Horse hay- A Cash Crop for Florida Cattlemen
During the past several decades, as the pleasure horse population has increased in Florida, so too has the need for high quality hay. The Florida horse population uses approximately 700,000 tons of hay annually of which only one-third is produced in Florida.
Most horse hay is produced in northern part of the state. Coastal bermudagrass is the major horse hay produced in Florida with perennial peanut rapidly growing in popularity. However, in recent years IFAS has developed and released ‘Florona' stargrass and ‘Florakirk' bermudagrass and tested ‘Tifton 85' and ‘Jiggs' bermudagrass. All these grasses produce good yields, are fine stemmed, leafy, and average 12 to 20% crude protein and have good digestibility when fertilized and harvested at a cutting frequency of 4 to 5 wk as recommended by IFAS. During most years four cuttings of hay can be obtained, two in the spring and two in the fall. In central Florida these grasses can be fertilized in early February when soil moisture is still available with the initial spring hay crop being harvested by mid to late March. Hay fields are fertilized again immediately after initial crop removal for a second harvest in mid May. June, July, and August generally do not lend themselves to hay harvest because of tropical summer rains. However, summer grass production can be grazed off by beef cattle or allowed to mature for about 60 days or more for use as planting material.
In late August to early September hay fields are mowed to remove summer growth and fertilized for the third hay crop (mid October). Fields are again fertilized in mid October for a forth hay harvest around Thanksgiving.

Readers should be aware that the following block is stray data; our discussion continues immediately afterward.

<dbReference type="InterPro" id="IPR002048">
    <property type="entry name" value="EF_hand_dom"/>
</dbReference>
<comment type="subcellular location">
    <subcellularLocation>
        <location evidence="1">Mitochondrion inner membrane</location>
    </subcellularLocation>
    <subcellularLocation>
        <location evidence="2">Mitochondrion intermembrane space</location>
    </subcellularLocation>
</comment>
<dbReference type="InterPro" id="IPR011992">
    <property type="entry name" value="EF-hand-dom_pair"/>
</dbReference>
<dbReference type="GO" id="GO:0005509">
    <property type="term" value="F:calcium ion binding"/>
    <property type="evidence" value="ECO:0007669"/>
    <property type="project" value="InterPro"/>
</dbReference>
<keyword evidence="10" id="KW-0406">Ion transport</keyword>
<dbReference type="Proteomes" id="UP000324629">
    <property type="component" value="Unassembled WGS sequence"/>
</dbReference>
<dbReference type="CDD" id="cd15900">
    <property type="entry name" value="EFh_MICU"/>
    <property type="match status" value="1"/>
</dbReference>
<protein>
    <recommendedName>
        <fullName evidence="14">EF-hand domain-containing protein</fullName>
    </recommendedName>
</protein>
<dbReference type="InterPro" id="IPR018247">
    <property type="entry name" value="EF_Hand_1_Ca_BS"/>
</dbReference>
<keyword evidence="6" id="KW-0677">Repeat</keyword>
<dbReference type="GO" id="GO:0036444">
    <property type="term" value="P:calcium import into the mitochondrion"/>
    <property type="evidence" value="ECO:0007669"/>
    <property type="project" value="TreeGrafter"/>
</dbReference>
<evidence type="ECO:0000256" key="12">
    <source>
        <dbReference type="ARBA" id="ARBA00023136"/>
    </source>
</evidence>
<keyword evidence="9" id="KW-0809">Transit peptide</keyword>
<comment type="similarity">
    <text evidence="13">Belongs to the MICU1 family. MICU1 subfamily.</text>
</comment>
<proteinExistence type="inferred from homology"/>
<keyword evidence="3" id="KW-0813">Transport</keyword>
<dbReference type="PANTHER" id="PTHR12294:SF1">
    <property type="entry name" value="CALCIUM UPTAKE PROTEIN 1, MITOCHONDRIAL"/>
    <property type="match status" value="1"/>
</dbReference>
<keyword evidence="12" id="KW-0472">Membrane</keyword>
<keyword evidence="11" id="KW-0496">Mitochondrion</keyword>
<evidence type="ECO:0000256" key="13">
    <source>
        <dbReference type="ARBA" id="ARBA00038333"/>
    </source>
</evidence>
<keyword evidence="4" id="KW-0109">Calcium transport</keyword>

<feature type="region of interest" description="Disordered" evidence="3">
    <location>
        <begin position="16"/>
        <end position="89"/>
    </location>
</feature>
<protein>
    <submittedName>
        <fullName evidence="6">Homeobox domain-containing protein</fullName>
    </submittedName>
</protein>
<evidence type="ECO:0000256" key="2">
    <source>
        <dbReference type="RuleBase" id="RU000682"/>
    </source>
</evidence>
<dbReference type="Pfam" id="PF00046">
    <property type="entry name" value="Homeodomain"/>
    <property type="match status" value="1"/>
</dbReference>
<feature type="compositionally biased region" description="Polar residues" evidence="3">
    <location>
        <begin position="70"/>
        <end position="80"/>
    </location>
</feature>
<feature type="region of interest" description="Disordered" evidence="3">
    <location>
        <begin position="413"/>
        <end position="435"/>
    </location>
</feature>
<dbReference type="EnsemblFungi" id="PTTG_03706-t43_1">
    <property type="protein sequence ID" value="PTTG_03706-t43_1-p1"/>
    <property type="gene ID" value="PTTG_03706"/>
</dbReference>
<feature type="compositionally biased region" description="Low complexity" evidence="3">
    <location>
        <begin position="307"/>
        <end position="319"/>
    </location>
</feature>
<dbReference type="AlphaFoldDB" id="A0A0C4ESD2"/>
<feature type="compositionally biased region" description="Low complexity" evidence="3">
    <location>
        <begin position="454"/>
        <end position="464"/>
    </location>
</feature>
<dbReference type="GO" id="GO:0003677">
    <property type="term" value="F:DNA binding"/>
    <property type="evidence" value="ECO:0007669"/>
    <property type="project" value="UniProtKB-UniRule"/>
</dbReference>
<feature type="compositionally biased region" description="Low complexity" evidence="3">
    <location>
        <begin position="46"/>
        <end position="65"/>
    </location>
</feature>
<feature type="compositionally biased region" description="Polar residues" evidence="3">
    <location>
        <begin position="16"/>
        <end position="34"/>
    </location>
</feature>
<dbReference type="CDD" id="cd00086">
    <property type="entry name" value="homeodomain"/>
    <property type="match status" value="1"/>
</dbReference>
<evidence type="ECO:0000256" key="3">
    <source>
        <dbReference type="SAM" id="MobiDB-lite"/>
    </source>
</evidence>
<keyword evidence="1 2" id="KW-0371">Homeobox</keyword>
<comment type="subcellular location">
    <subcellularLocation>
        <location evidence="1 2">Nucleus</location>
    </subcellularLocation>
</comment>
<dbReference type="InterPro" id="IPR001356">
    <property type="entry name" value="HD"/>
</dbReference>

Each hay crop will produce about 1.5 to 2.0 tons/acre dry biomass or about 6 to 8 tons/A hay over four harvests. Presently Florakirk hay is selling at feed stores for $5.00 to 5.50 per 50 lb bale. Generally 60 to 80 bales can be produced per acre per cutting. Fertilization costs (16-8-16, plus micros at 500 lbs/A) will average about $56.00/acre/harvest. Custom rates for cutting, raking, and baling will average 1.75 /bale for rectangular bales and $20.00 for large round bales. Feed store merchants indicate that horse owners prefer small rectangular bales, but will buy large round bales of Florakirk bermudagrass, provided the hay is of good quality, mold, and dust free. This is good news for the hay producer, since large hay bale producers can be completely mechanized eliminating hand labor and reducing production costs.
Establishment costs for bermudagrass and stargrass will range between $300 to $350/acre. Generally grasses can be ready for the first hay harvest 60 days after planting. To help growers master the establishment system IFAS developed a video "Pasture Renovation Using Vegetative Material" available from IFAS Extension Bookstore web site at http://ifasbooks.ufl.edu or by calling 1-800-226-1764.
The main objective when making horse hay is to produce a mold free, high quality product. Since horses have a more delicate digestive system, they can not handle poor quality, high fiber, high cellulose hay material. Cattle can ferment poor quality hay in the rumen, but horses are hind-gut fermentors. That means horses must chew forage very well to avoid blocking the system, causing impaction and colic.
Horse hay production is not for all growers since care must be taken to harvest each hay crop on a 4 to 5 wk schedule when weather is conducive to hay making. Hay can be sold directly from the field to the horse owner, eliminating the need of large storage facilities. However, if hay is not sold when produced, some type of storage will be needed. It is best to store hay on pallets allowing air circulation and keeping hay off the ground or concrete floor eliminating the absorption of moisture into the hay and the development of mold problems.
If additional information is desired contact Paul Mislevy at 863-735-1314.